There have been several of these "How to argue with a climate sceptic" articles, but this one takes the view that only "climate scientists" have the answer and therefore they know best. James could not have understood or read the emails regarding "climategate" to think "climate scientists" have all the answers and indeed there is no mention of "climategate" in this essay. Here is an extract as to what he wants business leaders to say to us, thats assuming ALL business leaders share HIS views, and yes James also reverts to name calling, this time we are "climate reckless".
James Murray argues business leaders must step up to the mark and start pushing back against "climate reckless" arguments.
The next step is to properly name the problem. As numerous commentators have pointed out climate scepticism is a completely inadequate term. All proper climate scientists are climate sceptics, taking a sceptical, dispassionate, and questioning approach to the evidence in front of them and then drawing conclusions from that evidence. "Climate sceptics" are not proper sceptics. Moreover, the term has been made doubly problematic by the shift in climate sceptic arguments from questioning climate science to questioning the efficacy and cost effectiveness of green technologies and policies.
Another day, another name! This time were so bad we are "worse" then "deniers" were......"saboteurs"..Doug if you read this you may want to let us know why the so called "science" of AGW is supported by Politics and NOT by real time observations.
Some of us are awake. Some of us are asleep. It is that simple. Those of us trying to educate our fellow citizens about global climate change are no one special. We are just people who see and cannot look away. We understand. We know the truth. And we love our children or feel a moral obligation to others beyond ourselves. We've studied the science and have grasped the obvious. We cannot rest even though deep down we fear it might not matter in the end. We have to do this. We must. We have no choice.
Calling the deniers by the name deniers is too kind. A better name would be saboteurs. A saboteur is someone who engages in sabotage. "Sabotage is a deliberate action aimed at weakening another entity through subversion, obstruction, disruption, or destruction."
The saboteurs have one aim. Delay. They pretend to participate in this process in good faith but they cannot be trusted. Nothing they say can be believed. They offer us nothing. They come in the name of science but they deliberately deceive. They are the enemies of the Earth, our children, their own children, future generations, the poor and non-human life.
Climate change heretics rarely have a science background, but editors are still happy to air their views.
No one would want a novelist to perform brain surgery with her biro. No one would want a man with a PhD in political science to then write textbooks claiming that those misadventures are best medical practice.
Society understands the architecture of academia and knows there are relevant qualifications in different fields, and the media accepts the idea of specialisations and accords greater respect to those with greater expertise. With one exception: climate science.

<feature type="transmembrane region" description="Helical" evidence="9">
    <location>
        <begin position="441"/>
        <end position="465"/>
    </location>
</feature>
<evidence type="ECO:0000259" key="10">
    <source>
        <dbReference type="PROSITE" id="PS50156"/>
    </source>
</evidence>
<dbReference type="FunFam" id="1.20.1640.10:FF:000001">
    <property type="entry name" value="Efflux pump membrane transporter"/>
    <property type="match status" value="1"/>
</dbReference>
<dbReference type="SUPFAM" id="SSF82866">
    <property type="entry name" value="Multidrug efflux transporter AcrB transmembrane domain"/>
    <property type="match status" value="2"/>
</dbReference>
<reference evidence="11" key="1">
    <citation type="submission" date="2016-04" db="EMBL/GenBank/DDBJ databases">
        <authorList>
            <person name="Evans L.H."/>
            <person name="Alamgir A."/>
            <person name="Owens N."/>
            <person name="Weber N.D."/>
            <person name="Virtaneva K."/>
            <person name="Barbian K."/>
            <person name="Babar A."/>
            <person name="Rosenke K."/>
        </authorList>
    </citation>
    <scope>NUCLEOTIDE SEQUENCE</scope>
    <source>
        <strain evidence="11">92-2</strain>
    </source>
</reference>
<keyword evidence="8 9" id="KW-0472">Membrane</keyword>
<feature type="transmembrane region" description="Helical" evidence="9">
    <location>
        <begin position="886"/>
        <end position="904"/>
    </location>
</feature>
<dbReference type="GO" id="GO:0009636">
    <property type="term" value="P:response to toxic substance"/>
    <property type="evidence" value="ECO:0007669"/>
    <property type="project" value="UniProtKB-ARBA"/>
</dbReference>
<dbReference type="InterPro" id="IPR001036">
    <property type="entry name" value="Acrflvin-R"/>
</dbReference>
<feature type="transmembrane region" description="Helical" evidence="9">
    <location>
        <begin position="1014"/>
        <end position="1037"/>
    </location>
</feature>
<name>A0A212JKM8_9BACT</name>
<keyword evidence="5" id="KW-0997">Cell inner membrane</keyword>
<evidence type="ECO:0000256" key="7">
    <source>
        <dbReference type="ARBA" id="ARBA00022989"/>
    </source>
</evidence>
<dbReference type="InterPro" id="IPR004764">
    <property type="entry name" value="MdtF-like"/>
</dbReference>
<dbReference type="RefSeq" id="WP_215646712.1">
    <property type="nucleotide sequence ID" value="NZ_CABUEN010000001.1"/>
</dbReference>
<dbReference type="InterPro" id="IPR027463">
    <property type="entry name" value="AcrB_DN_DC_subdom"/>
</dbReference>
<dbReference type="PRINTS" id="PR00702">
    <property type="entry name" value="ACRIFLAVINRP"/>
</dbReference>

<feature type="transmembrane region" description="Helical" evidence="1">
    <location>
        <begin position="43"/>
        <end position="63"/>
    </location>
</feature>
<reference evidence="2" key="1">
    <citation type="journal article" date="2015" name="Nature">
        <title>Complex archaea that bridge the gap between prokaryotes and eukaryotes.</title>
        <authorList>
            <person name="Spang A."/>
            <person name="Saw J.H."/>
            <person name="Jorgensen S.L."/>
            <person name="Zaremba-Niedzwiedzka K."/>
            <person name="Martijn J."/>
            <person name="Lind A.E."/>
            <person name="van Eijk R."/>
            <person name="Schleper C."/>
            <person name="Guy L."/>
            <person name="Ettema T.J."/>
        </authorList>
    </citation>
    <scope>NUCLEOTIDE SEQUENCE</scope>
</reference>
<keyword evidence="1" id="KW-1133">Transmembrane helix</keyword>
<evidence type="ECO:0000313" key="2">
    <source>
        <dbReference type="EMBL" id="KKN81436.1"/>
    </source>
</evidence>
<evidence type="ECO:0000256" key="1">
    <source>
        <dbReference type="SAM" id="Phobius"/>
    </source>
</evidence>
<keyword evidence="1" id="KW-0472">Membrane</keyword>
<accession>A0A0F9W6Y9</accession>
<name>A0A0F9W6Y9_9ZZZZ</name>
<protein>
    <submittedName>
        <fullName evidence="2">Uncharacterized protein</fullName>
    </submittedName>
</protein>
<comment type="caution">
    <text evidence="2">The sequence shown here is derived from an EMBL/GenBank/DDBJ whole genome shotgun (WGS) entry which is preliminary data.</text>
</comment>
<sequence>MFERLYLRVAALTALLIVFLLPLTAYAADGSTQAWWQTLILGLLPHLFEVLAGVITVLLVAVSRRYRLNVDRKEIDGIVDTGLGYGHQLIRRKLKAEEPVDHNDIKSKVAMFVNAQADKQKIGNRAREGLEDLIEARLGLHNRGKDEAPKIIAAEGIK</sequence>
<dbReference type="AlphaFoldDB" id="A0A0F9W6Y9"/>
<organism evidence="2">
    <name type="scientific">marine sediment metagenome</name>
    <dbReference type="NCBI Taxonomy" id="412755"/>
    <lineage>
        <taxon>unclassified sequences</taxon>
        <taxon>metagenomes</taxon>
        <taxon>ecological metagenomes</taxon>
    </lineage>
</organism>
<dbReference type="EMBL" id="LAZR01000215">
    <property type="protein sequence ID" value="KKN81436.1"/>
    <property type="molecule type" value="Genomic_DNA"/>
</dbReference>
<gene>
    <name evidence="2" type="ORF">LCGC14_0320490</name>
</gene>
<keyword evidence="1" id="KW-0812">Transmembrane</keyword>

When it comes to this academic discipline, it seems that if you are a specialist in public sector food-poisoning surveillance or possess a zoology doctorate on sexual selection in pheasants, editors will seek your contrarian views more avidly than if you have qualifications in climate science and a lifetime's professional expertise. The press is further littered with climate "heretics" almost all of whom have academic backgrounds in history, literature, and the classics with a diploma in media studies. (All these examples are true.) One botanist trying to argue that glaciers were advancing took his data (described as simply false by the World Glacier Monitoring Service) from a former architect.
When the economy is suffering, no one wants to hear about an impending environmental catastrophe.
Was it really just six years ago when a documentary about climate change -- Al Gore's An Inconvenient Truth -- could draw $24 million at the U.S. box office? That was back when the words "housing bubble" were just entering the average American's lexicon, back before the liquidation of Lehman Brothers, back when we would voluntarily fork over cash to sit in a dark room while a former vice president told us that we're all boiling ourselves to death.
There was, for a brief period then, a sort of optimism about what the United States could accomplish on climate change. President George W. Bush, already on his way out the door in April 2008, affirmed that human activity was causing global warming and vowed that the "ingenuity and enterprise of the American people" would help us overcome it. Barack Obama won the White House later that year with the promise that the next four years would be remembered as the time "when the rise of the oceans began to slow and our planet began to heal" (a pledge that became a punch line for his Republican challenger this time around).
Since then, the United States has failed to do anything significant about climate change. The issue has disappeared from the national radar, even as the scientific evidence has piled up. Political leaders no longer care about it, outside the occasional obligatory mention, in large part because voters don't either. Internationally, the situation isn't much better. Despite all the hype about the 2009 United Nations climate change conference in Copenhagen, there's still no binding international accord that sets emission limits for both the United States and China. And this past June, a conference held on the 20th anniversary of the Rio Earth Summit -- billed as a "once-in-a-generation chance" to set out a vision for a sustainable future -- was similarly disappointing, concluding with a flimsy political statement.